Wednesday, May 10, 2006


Scuba shop owner finds history in the sea

May 06, 2006

PORTSMOUTH, N.H. --In a coastal town, history is often hidden under water.

In his 16 years running Portsmouth Scuba, owner and diver Jay Gingrich has become an amateur historian and collector of undersea artifacts.

"You cant live around here and not just be absorbed by everything around us," said Gingrich, 52. "When you find things that are centuries old under water, it begs to be discovered and understood."

Gingrich said his latest find is a 400-year-old Spanish earthenware olive jar. Part of the original glaze still covers the small pitcher.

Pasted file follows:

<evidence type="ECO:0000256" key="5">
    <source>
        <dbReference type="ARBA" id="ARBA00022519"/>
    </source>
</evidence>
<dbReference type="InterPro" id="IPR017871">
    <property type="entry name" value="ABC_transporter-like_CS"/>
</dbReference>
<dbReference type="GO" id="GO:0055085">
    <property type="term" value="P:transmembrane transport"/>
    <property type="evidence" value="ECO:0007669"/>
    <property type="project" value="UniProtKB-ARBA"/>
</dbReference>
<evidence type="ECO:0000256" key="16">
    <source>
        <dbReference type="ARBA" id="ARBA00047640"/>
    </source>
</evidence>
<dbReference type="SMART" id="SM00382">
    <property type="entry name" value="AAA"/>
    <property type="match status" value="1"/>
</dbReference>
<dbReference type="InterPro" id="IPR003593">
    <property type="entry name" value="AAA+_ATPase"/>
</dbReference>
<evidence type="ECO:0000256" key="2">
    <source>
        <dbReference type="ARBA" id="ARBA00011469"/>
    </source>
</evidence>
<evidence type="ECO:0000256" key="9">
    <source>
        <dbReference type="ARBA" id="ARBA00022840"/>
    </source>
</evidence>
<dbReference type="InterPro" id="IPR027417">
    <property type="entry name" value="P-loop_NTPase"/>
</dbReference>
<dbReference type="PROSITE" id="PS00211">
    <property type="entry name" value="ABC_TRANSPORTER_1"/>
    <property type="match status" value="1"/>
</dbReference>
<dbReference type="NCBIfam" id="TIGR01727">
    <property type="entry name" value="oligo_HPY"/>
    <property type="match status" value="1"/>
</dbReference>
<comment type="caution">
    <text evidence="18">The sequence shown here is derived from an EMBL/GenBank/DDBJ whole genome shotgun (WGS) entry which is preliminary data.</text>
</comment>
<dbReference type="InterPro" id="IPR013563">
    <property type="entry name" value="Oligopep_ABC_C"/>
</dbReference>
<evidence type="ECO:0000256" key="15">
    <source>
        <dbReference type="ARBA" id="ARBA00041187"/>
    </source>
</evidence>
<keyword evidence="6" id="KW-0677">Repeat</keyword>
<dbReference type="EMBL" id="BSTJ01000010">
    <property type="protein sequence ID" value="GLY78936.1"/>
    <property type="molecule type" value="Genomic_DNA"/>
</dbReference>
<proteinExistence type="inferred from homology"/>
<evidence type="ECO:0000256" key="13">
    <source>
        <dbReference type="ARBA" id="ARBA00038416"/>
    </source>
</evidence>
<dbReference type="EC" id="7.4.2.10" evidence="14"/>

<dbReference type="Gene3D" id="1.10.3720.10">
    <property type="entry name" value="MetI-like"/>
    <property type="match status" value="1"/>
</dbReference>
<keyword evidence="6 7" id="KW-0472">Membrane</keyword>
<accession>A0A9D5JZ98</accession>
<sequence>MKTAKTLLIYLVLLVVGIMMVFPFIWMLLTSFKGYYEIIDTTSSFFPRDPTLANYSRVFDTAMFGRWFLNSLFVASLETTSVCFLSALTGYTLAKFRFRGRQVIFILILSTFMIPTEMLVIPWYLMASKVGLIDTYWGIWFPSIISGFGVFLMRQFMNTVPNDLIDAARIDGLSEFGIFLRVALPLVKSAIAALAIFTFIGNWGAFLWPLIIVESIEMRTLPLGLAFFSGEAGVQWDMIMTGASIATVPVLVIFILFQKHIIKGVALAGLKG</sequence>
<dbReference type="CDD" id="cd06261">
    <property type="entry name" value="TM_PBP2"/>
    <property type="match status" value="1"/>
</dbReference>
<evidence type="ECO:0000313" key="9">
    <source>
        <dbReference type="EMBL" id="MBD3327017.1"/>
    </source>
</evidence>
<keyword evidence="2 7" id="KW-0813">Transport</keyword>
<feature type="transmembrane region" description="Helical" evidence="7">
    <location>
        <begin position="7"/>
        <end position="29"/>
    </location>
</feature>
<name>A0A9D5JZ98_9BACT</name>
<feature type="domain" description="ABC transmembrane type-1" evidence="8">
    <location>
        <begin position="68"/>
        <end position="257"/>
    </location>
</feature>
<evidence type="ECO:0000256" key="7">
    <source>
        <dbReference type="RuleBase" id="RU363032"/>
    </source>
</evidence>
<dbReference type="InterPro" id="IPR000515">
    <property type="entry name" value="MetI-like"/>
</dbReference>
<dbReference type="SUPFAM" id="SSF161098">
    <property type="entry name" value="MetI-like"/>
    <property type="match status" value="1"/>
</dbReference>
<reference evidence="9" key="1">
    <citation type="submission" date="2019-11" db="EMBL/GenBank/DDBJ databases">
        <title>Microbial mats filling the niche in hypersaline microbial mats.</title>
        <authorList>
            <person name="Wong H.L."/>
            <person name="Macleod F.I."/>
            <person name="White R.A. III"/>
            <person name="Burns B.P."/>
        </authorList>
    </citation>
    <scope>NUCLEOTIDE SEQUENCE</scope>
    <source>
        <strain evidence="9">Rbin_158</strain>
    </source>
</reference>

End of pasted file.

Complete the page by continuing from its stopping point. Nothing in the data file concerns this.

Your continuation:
Equipped with a book on Spanish shipwrecks, Gingrich points to a similar piece dated 1558.

"Think about how much its seen," he said. "Youre the first person thats touched that in hundreds of years. You think about, who was the last person to touch it? What was it like then? What kind of day was it? Are you related to that person?"

Other finds include wooden cannonballs, pieces of ships, glass bottles from the 18th century, Russian coins from the 1920s, 300-year-old clay pipes and several earthenware containers.

Gingrich estimates he has more than 1,000 pieces at his home and in the store, including a 500-pound ship rudder that serves as a table and Native American arrowheads possibly a millennia old.

"Now, its so easy to jump in the car and drive down the road, but 400 or 500 years ago, the rivers were the highways," he said. Not unlike today, travelers often threw their trash overboard, he noted.

"Most people dont realize theres another world out there," he said. "And its just there at their feet."


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